Clark, D. (1997). Combining Sender and Receiver Payments in the Internet. Interconnection and the Internet. Edited by G. Rosston and D. Waterman. Mahwah, NJ, Lawrence Erlbaum Associates.

    7. Cost Sharing
    8. *Herzog, S., Shenker, S. and Estrin, D. (1996). Sharing the 'Cost' of Multicast Trees: an axiomatic analysis. IEEE Transactions on Networking.

      *Moulin, H. and Shenker, S. (1996). Strategyproof sharing of submodular access costs: Budget balance versus efficiency. Durham, NC and Palo Alto, CA, Dept. of Economics, Duke University, and Xerox PARC. Available from

      Ben-Cheikh, A. and Girard, A. (1996). Cost Allocation and Network Design in B-ISDN Networks.

    9. Junk Email

    10. *Gabber, E., Jakobsson, M., Matias, Y. and Mayer, A. (1997). Curbing Junk E-Mail via Secure Classification. Murray Hill, NJ, Bell Laboratories. Available from

      Mas-Colell, A., Whinston, M. D. and Green, J. (1995). Microeconomic Theory. New York, Oxford University Press. Chapter 13 ("Signaling").

      See other approaches to junk e-mail at Unsolicited Email Resource Center

  4. Information Content (about 4 weeks)
    1. Bundling
    2. *Bakos, Y. and Brynjolfsson, E. (1996). Bundling Information Goods: Pricing, Profits and Efficiency.

      *Chuang, J. C.-I. and Sirbu, M. A. (1997). Network Delivery of Information Goods: Optimal Pricing of Articles and Subscriptions. The Economics of Digital Information (tentative). Edited by B. Kahin and D. Hurley. Cambridge, MA, MIT Press. Available from

      *MacKie-Mason, J. K. and Riveros, J. (1997). Economics and Electronic Access to Scholarly Information. The Economics of Digital Information (tentative). Edited by B. Kahin and D. Hurley. Cambridge, MA, MIT Press. Available from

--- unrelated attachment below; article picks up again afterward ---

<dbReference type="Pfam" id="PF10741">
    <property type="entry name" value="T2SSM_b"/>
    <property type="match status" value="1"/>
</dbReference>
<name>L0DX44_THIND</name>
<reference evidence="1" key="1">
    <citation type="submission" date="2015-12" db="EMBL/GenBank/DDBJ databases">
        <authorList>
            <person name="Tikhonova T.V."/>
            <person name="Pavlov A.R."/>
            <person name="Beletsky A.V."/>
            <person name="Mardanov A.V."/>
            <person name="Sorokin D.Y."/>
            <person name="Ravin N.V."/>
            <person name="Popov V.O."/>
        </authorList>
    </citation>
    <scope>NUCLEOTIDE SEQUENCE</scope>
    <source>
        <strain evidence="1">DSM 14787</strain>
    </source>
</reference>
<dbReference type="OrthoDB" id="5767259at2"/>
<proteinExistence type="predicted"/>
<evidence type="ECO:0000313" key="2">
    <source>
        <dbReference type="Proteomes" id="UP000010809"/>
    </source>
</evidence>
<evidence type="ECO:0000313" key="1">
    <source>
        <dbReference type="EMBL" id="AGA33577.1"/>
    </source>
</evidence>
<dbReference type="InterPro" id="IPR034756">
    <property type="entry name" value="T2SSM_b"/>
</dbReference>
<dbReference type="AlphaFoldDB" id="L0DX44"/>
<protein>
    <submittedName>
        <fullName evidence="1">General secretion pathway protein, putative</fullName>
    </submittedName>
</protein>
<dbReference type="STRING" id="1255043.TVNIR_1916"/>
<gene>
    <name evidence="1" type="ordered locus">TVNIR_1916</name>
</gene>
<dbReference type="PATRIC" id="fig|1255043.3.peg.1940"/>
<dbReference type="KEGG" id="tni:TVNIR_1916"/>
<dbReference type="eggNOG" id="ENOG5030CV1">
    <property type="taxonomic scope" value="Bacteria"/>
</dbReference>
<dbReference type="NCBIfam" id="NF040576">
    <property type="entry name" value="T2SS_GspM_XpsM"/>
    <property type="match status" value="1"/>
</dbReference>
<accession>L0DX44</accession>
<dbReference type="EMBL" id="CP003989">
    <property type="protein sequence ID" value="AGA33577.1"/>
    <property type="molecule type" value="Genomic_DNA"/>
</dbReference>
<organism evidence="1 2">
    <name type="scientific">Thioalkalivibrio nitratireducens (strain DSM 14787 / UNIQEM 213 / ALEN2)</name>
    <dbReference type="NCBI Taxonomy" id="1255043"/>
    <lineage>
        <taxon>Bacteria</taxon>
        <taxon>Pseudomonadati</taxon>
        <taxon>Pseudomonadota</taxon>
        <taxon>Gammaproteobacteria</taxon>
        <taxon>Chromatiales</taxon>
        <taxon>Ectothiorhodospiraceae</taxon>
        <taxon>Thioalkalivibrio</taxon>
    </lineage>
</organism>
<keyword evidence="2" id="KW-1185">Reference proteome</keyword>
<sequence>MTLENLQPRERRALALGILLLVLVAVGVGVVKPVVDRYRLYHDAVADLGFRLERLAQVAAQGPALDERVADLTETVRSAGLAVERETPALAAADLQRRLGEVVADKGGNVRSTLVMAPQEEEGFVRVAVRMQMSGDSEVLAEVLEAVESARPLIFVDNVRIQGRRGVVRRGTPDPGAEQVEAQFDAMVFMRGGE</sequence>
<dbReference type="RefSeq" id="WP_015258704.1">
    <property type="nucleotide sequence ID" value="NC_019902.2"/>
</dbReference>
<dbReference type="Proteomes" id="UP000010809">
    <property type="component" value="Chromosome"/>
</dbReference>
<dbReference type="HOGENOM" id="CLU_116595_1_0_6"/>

Bakos, Y. and Brynjolfsson, E. (1997). Aggregation and Disaggregation of Information Goods: Implications for Bundling, Site Licensing and Micropayment.

      (RESERVE ONLY) Salinger, M. A. (1995). A Graphical Analysis of Bundling. Journal of Business. 68(1): 85-98.

    3. Versioning
    4. *Varian, H. (1997). Versioning Information Goods. The Economics of Digital Information (tentative). Edited by B. Kahin and D. Hurley. Cambridge, MA, MIT Press. Available from

    5. Copy Protection
    6. *Bessen, J. and Maskin, E. (1998). Intellectual Property on the Internet: What's Wrong with Conventional Wisdom? Internet Publishing and Beyond: Economics of Digital Information and Intellectual Property. Edited by D. Hurley, B. Kahin and H. Varian. Cambridge, MA, MIT Press. Available from

      Besen, S. M. and S. N. Kirby (1989).  Private Copying, Appropriability, and Optimal Copying Royalties.  Journal of Law and Economics32(October): 255-280.

      *Shy, O. (1996). Copyright Protection, Piracy, and Pricing Digitally- and Nondigitally-Stored Information. Available from

    7. Intellectual Property
    8. *Cohen, J. E. (1997). Lochner in Cyberspace: The New Economic Orthodoxy of "Rights Management". Pittsburgh, School of Law, University of Pittsburgh.